London — Royal Dutch Shell warned on Thursday that uncertain economic conditions could slow its $25 billion share buyback programme, the world’s largest, after its third-quarter profits easily beat expectations on strong oil and gas trading.
The better-than-expected results in the face of oil prices that fell 17% year on year underscores Shell’s transformation in recent years, with deep cost cuts and a focus on returns after the 2014 industry downturn.
Yet slowing demand for oil and gas around the world amid trade tensions between the United States and China, the world’s two largest energy consumers, could take a toll, Shell said.
Shell shares were down by around 4% at 1057 GMT, compared with a 1% decline in the FTSE index.
CEO Ben van Beurden said in a statement that Shell’s intention to buy back $25 billion of shares by the end of next year remains unchanged.
He nevertheless said that “the prevailing weak macroeconomic conditions and challenging outlook inevitably create uncertainty about the pace of reducing gearing to 25% and completing the share buyback programme within the 2020 timeframe.”
Its gearing, or net debt as a percentage of total capital, rose to 27.9% from 27.6% in the previous quarter.
The Anglo-Dutch company, the world’s biggest dividend payer at $16 billion a year, plans to boost payouts to investors through dividends and share buybacks to $125 billion between 2021 and 2025.
Shell has acquired $12 billion worth of shares since July 2018 and announced on Thursday it had started the next tranche of buybacks of up to $2.75 billion by Jan. 27, 2020.
On Tuesday, rival BP indicated that its plans to boost its dividend by the end of this year could be delayed, partly due to the changing of CEOs as well as the weak economic background.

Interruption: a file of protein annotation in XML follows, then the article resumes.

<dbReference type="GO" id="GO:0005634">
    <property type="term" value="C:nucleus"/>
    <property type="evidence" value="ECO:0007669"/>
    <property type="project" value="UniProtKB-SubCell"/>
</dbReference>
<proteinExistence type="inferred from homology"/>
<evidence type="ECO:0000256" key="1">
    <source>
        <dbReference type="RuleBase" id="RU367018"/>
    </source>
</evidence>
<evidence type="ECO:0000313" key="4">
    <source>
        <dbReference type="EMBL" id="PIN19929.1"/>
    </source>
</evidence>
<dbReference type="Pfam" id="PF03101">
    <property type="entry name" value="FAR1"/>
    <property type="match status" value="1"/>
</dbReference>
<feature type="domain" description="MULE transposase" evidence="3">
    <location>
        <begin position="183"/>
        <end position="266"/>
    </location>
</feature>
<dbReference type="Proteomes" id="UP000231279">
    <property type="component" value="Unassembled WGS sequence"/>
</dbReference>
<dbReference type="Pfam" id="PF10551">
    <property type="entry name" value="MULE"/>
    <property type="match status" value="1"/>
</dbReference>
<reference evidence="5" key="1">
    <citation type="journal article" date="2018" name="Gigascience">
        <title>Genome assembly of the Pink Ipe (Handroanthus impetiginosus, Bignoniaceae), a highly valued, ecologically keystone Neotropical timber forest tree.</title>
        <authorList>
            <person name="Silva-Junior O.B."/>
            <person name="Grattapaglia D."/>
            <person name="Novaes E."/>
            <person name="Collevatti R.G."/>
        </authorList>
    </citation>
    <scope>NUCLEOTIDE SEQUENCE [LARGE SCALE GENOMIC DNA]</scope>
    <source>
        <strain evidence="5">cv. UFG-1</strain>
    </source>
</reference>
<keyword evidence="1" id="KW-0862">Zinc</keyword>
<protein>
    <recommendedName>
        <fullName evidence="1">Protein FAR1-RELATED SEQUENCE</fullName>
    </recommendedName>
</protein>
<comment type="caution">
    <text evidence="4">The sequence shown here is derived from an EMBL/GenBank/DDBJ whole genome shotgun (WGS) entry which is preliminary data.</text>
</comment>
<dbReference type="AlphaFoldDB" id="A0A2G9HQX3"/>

“The lack of a dividend hike at BP and Shell management hinting at a possibly slower pace of share buybacks are suggesting companies are taking a more sober view on the outlook for oil and gas prices,” Morgan Stanley analyst Martijn Rats said.
Net income attributable to shareholders, based on a current cost of supplies (CCS) and excluding identified items, fell 15% to $4.8 billion from a year earlier.
That topped the $3.91 billion expected by analysts in a company-provided survey.
The fall was offset by strong performance of Shell’s liquefied natural gas (LNG) trading operations as well as trading related to pending 2020 changes to marine fuel standards, Chief Financial Officer Jessica Uhl told reporters.
“This quarter we continued to deliver strong cash flow and earnings, despite sustained lower oil and gas prices, and chemicals margins,” van Beurden said.
Oil and gas production in the quarter fell by 1% from a year earlier to 3.6 million barrels of oil equivalent per day.
Cash flow from operations, seen by many as the main metric for the company’s performance, rose to $12.25 billion from $8.63 billion in the second quarter and from $12.1 billion a year earlier.
Uhl said that the weaker economic environment in the second and third quarters of 2019 impacted Shell’s cashflow by around $5 billion compared to the previous year.
Free cash flow, or cash available to pay for dividends and share buybacks, rose to $10.1 billion from $8 billion a year earlier.
Rivals BP and Total both reported sharp drops in profits in the quarter as a result of lower oil and gas prices.
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